Rules of Peer Editing. It must be ABSOLUTELY SILENT! No talking, whispering, etc. Little distractions are annoyances while you are trying to give great feedback.
Or “…” (Smith). Or “ …” (29).
Or “…” (www.nra.org).
Do the quotes (evidence) fit the argument being made or are they just random?
Are there lead-in’s to each quote (quote integration)? Does the author use signal phrases to integrate the quote rather than just dropping it in? Are there lead out’s for each quote that 1) explain the quote’s significance, tying it back to the main point of the paragraph? Are they discussing the quote’s relevance on a deeper level?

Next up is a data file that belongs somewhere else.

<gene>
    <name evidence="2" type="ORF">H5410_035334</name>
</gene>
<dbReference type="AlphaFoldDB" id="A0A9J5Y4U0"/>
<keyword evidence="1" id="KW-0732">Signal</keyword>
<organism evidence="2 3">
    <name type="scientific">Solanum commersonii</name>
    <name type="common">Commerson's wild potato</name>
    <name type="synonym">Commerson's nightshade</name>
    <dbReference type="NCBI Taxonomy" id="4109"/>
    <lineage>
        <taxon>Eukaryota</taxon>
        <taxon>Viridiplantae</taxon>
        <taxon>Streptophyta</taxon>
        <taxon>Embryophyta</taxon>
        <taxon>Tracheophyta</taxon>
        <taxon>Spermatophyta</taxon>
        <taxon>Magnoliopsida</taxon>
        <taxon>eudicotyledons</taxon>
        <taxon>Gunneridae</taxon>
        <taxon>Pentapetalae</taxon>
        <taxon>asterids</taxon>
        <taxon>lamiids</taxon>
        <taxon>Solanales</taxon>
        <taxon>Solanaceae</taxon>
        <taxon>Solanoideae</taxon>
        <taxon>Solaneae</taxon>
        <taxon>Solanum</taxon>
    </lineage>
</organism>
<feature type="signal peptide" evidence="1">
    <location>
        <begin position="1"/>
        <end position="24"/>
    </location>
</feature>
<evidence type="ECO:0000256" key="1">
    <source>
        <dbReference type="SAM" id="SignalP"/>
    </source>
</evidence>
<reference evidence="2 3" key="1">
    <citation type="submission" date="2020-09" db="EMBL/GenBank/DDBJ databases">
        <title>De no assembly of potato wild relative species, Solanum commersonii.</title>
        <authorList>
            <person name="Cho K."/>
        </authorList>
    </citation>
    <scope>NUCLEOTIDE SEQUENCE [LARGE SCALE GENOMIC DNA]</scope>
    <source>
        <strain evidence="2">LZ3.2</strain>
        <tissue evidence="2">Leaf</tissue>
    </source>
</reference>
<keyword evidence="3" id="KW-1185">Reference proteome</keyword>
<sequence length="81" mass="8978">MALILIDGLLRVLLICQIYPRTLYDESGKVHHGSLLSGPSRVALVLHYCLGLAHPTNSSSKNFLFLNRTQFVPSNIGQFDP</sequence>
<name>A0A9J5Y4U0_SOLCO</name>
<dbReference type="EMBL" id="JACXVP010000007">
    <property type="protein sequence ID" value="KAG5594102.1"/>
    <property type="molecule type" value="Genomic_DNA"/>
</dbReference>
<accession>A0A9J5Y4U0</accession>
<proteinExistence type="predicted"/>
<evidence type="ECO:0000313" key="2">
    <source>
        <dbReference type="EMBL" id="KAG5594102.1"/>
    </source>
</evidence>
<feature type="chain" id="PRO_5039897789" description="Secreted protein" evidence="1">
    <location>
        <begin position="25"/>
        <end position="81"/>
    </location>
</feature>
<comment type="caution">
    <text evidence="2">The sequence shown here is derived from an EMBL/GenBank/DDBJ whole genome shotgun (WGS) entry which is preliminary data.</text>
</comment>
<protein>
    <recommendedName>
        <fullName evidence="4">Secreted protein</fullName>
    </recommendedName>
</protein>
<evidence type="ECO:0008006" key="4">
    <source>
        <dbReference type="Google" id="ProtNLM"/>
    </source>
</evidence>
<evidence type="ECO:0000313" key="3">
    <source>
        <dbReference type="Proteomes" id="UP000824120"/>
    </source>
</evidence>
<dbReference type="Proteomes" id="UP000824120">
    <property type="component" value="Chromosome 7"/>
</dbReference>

Do they follow the pattern of evidence(flow/cadence)? If not, ask for elaboration. Quotes should not stand alone.
Is there a concluding sentence that sums up the main points of the paragraph possibly transitioning into the next idea? Underline the concluding sentence.
Do they use effective transitions?
Look for sound word choice, misuse personal pronouns (first and second person) and contractions(spell out), sentence fluency (fragments and run-ons), sentence beginning errors.
Make sure to critique! Write questions or confusions down. Help to give your writer suggestions. Be thorough-spend time.